Wet felting

April 27, 2016

Another challenge – this time to create a round piece big enough to stand something big and heavy on……….it’s like a huge placemat.  Using country colours of skies and river water, I selected merino wool rovings in blues, greys, creams, to felt 5 layers of fleece in this piece.

Reorganising my dyeing room I had the perfect place for this work.   I do enjoy my workspace under the house….where it doesn’t matter too much how much water I splash around during the felting process.



Merino wool

April 19, 2016

This small piece of felted wool is a test sample as I wanted to see how well this particular wool roving would felt.

Working with variegated coloured roving, three layers were laid out.  A juggling act it was, to maintain the seperation of colours.  Muscle power was applied, as it must, when wet felting.  It turned out to be quite attractive don’t you think?


Working with copper tjaps

April 18, 2016


tjaps are traditional copper tools used primarily for batik printing on fabric.

These tools are handcrafted in Indonesia, particularly Java region.

Being an old art that is being replaced by modern machinery, the tjaps are not being produced like they used to be.  I am grateful to receive a few tjaps in my possession.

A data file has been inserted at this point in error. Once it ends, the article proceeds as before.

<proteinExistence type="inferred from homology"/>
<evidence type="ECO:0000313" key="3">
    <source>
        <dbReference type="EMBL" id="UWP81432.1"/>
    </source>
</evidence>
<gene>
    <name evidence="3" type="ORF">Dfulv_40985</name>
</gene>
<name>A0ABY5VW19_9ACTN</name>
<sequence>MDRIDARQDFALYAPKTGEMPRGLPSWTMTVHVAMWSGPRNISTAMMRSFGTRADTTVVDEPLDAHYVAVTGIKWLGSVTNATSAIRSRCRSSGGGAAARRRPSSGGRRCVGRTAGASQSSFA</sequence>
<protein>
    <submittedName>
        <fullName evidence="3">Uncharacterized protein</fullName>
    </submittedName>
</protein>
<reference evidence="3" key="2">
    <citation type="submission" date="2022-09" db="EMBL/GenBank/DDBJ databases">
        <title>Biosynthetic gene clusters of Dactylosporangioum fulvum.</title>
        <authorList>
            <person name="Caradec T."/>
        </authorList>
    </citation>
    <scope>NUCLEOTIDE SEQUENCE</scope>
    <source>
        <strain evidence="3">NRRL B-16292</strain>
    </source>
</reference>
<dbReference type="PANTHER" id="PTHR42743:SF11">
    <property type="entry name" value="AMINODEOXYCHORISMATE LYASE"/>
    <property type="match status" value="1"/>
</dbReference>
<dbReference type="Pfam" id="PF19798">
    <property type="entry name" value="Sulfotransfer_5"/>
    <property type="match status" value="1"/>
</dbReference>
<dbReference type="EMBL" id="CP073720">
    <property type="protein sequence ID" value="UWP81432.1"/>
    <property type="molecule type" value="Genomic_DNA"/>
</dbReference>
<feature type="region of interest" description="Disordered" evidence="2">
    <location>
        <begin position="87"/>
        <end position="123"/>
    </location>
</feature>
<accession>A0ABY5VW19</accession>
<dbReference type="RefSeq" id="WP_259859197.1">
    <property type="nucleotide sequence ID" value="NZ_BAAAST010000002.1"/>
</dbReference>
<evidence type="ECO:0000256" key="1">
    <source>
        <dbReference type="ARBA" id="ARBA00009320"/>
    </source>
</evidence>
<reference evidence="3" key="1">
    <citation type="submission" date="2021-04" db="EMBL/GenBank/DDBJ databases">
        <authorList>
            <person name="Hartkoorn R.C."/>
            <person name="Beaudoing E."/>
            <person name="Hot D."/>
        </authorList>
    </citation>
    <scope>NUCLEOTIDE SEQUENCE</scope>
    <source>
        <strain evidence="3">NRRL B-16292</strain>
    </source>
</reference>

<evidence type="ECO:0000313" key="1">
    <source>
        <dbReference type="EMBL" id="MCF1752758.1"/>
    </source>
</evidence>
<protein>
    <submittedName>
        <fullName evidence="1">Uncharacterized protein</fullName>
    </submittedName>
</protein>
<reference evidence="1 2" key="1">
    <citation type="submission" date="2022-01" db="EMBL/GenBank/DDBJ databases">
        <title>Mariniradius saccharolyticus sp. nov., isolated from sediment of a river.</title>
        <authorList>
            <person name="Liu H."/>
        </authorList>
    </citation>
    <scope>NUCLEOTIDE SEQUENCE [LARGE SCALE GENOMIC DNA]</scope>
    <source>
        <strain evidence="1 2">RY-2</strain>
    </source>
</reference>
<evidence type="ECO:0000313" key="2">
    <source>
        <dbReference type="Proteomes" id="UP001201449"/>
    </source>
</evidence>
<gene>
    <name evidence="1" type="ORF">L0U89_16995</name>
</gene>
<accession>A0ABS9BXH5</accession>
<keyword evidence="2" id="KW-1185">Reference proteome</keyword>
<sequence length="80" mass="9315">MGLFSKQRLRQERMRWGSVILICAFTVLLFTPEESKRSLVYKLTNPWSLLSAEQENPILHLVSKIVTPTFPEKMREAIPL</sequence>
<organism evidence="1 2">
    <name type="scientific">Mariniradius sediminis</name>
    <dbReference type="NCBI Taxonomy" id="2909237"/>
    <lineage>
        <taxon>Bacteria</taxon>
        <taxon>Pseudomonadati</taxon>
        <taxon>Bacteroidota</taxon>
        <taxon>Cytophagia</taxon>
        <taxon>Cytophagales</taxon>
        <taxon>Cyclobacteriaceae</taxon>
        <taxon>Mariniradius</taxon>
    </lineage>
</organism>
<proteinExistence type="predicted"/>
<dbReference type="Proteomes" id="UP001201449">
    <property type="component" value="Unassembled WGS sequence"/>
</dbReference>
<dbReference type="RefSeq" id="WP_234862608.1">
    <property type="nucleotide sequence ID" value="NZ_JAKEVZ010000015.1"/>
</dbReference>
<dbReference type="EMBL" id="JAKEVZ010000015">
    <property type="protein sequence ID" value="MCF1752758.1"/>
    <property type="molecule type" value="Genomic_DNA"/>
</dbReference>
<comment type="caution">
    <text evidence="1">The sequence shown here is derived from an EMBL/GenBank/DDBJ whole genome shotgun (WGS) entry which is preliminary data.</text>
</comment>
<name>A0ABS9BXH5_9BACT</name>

They are a piece of art in themselves, taking many hours (and in some cases days) to produce them with a flat even surface that facilitates good clear prints.

Working with tjaps and wax and dye is also an art in itself.  Too much wax and you get a glug;  too little and a whisper image can only be discerned.

 I am pretty excited by these two results that emerged onto habotai silk.



Felt good!

April 8, 2016

Feeling good about the test samples I have hand  felted, it felt right to start a large wall hanging.  Here’s a sneak peak of some of my work before wet-felting and fulling took place.


Set-up to make the right table height was imperative to avoid neglecting my body.  Laying out five layers of rovings took its toll and I felt the strain on my legs from hours and hours of standing.

Here’s a pic of of my foundation work for this piece.


It was then topped with coloured wool and silk rovings and yarns to loosely create a landscape image,  based on Dungog’s hills and nature.  The clocked ticked away!

It has been fully wet-felted and is now resting (me too) and drying out so that the next stage ….. stitching, can then be worked.